One way to do it is somthing like you posted, that is to call strcmp() for all three cases saving the results in different int variables, then check those variables for equality. That, however, is the long way around the problem because if, for example, the last names are different then it was not necessary to compare the first names or id's. A more efficient solution is to only call strcmp() when absolutely necessary to do so.

Thank you for being more helpful lol I tend to do everything the hard way. I'm known for writing the same program over and over again and usually finding that I am missing a bracket or a semicolon.

I've seen from other website postings that individuals are using if (!strcmp(lname, r.lname)) or if (strcmp(lname, r.lname) =0) to compare the two strings. Does it truely matter which one I use?

It doesn't matter which one you use as long as you understand the not operator. I prefer the "== 0" form myself because it doesn't require so much thinking to know what is going on. But, unless told otherwise by your teacher, either one should be acceptable.

The class should also have a function named compareTo which compares the Employee object to an Employee object passed to it and returns 0 if they are equal, <0 if the current object is less than the passed object, and >0 if the current object is greater than the passed object. Use the strcmp function to compare the strings. The comparison should compare last names first, then first names (if the last names are equal), and finally ID# (if both names are equal).

Read all the records from the empdata.txt file into the array. Display how many records were read in, then sort the records using your own modified version of the Quicksort algorithm or the Heapsort algorithm.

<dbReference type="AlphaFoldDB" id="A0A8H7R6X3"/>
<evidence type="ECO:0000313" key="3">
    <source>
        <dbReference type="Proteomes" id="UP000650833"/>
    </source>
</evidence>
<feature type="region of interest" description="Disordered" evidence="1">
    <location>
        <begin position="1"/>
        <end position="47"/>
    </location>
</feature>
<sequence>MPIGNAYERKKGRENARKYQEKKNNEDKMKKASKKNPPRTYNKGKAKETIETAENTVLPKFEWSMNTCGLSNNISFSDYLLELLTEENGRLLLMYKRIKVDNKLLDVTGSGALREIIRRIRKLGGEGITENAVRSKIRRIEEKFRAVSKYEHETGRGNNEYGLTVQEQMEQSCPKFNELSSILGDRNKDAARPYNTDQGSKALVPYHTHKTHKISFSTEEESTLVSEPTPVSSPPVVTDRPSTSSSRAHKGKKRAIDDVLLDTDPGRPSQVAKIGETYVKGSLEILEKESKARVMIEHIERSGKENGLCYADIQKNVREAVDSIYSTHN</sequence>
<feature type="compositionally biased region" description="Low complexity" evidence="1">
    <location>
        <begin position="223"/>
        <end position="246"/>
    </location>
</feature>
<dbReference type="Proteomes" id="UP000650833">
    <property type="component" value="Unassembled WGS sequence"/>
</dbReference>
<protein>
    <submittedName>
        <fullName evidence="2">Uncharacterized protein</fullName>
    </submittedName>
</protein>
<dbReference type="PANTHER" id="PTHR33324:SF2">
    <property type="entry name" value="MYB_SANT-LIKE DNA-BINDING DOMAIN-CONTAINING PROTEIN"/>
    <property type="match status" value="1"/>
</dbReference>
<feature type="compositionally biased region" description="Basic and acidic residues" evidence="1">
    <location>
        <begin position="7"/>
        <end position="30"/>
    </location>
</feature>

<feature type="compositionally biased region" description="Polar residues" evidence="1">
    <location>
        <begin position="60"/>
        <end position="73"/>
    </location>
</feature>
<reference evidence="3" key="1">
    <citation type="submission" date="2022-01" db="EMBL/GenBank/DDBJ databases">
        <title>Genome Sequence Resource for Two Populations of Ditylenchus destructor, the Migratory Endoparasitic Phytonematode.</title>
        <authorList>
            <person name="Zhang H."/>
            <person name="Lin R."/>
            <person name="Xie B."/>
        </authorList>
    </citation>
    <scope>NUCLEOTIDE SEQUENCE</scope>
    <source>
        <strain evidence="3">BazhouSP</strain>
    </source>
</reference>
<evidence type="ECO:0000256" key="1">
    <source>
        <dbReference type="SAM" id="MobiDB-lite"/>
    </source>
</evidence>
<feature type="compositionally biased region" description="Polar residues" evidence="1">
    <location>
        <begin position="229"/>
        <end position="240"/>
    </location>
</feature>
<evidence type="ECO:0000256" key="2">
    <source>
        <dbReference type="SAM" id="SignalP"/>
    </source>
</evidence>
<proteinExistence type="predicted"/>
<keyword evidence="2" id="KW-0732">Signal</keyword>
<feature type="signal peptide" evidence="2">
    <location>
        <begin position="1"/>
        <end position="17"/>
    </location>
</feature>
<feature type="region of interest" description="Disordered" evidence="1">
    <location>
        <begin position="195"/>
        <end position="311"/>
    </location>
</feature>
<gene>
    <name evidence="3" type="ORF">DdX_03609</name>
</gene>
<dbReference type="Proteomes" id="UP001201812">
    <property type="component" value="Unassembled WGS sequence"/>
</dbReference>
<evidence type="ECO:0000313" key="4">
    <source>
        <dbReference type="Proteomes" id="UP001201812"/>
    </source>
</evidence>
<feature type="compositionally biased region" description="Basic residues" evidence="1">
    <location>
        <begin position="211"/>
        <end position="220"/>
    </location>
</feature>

questions: I'm still having issues with the strmcpy. Typically I have problems with someone and then I figure it out later on. Right now, I'm wondering if I should use what I have for strmcpy or if I should use the variable names instead. (int ln = strcmp(lname, r.lname); int fn = strcmp(fname, r.fname); int idd = strcmp(id, r.id); )

another question: While reading the information in to the arrays from the file, in the while loop, should I include the compareTo function and the quickSort function or one or the other or both? A simple "yes compareTo in loop" or "no compareTo in loop" would suffice. I figured that both would work in the loop due to wanting to compare and quicksort while reading from the file.

#include <iostream>
#include <fstream>
#include <cstring>
using std::cout;
using std::ifstream;
using std::endl;
using std::strcpy;
using std::strcmp;

class Record {
public:
   int id;
   char fname[20];
   char lname[20];
   int compareTo(const Record& r) const { //2nd const wont change member variables
      if (strcmp(lname, r.lname) == 0)
         return r.lname;
         if(strcmp(fname, r.fname) == 0)
            return r.fname;
            if(strcmp(id, r.id) == 0)
               return r.id;
      if (strcmp(lname, r.lname)  <0 )
         return 0;
      if (strcmp(lname, r.lname)  >0)
         return 0;
   }
};

void quickSort(Record a[], int left, int right);

int main(void) {
   Record recs[120000];
   long numrecs = 0;
   char linein[60];
   char* ptr;

   ifstream ifile("/examples/empdata.txt");
   if (!ifile) {
      cout << "Could not open input file\n\n";
      return 1;
   }

   ifile >> linein;
   while (ifile) {
      //grab first field
      ptr = strtok(linein, ":");
      if (ptr==NULL) { return 2; }
         recs[numrecs].id = atoi(ptr);

      //grab second field
      ptr = strtok(NULL, ":");
      if (ptr==NULL) { return 2; }
         strcpy(recs[numrecs].fname, ptr);

      //grab third field
      ptr = strtok(NULL, ":");
      if (ptr==NULL) { return 2; }
         strcpy(recs[numrecs].lname, ptr);

      //see if any more fields exist
      ptr = strtok(NULL, ":");
      if (ptr!=NULL) { return 3; }

   numrecs++;
   ifile >> linein;
//   compareTo();
//   quickSort(work, 0, ARRAY_SIZE-1);
   }

   cout << "Total records: " << endl; //recs[numrecs] << endl;
   cout << "  ID#    Name" << endl;
   cout <<"------  ---------------" << endl;
   for (int i=0; i<15; i++) {
      cout << recs[i].id << ": " << recs[i].lname << ", " << recs[i].fname << endl;
   }

   ifile.close();

   return 0;
}
void quickSort(Record a[], int left, int right) {
   int pivotNdx, l_hold = left, r_hold = right;
   Record pivot = a;